13. JohnnyBravo300

    JohnnyBravo300 Well-Known Member

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    What's Nov 4th?
     
  14. Ag bullet

    Ag bullet Well-Known Member

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    Shame it's all on fire
     
  15. heartastack

    heartastack Well-Known Member Silver Stacker

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    Mate the US is not ok right now..
     
  16. Little_Mountain

    Little_Mountain New Member

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    Care to share the name? I always enjoy throwing a few bucks, outside the standard investment strategy.

    I’m in Inland Empire of Southern California (Riverside County) and we are still struggling. Schools are still in distance learning, virus cases continue popping up in large clumps & numbers in more conservative areas. California still has strict guidelines in place, and it wasn’t until just this past week that movie theaters and barber shops opened.

    It’s been tough, but I don’t think we’ve seen the top yet. It was barely a month ago that protections ran out, so I suspect beginning with September’s end and moving in to the next couple of months, we will see even worse numbers, as it pertains to unemployment, car payments, mortgages, etc. Add to that an election, which is going to throw even more chaos in to EVERYTHING, and the US has the ingredients for the making of a problem unlike we’ve yet to see. That’s not to say that seeing a healthy recovery in the near-term can’t happen, but in my locality, we’re a long way from that.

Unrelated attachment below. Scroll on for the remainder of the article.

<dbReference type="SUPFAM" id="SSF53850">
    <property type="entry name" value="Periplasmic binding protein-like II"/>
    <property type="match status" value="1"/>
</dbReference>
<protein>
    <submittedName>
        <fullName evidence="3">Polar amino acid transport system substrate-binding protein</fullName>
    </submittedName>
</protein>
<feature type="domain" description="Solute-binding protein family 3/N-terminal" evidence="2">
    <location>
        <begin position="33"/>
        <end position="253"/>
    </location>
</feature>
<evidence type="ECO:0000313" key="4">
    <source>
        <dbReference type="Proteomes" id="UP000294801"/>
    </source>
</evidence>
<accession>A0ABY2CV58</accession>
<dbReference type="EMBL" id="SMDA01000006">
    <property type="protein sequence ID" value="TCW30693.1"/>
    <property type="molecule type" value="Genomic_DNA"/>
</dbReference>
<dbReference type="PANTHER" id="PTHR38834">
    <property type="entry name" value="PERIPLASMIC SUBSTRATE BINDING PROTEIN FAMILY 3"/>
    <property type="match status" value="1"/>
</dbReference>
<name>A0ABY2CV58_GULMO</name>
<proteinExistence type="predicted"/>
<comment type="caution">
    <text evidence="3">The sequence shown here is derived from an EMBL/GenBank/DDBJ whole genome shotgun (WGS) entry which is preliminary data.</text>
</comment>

As an aside, none of the shops have large amounts in stock. I should say, many DO have minimal stock, but premiums are through the roof and insulting.
    - ASE’s $38-40
    - 90% at almost 30x face
    - odds and ends (bars and rounds) still over $31, while spot closed at $23 for the weekend. Remember...these amounts are USD, so for many of you guys in Australia, that’s well over $50/oz.
     
  17. alor

    alor Well-Known Member Silver Stacker

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    ^ when vintage Ag is similarly priced to ASE, we will take it first (manufactured 30-50 years ago)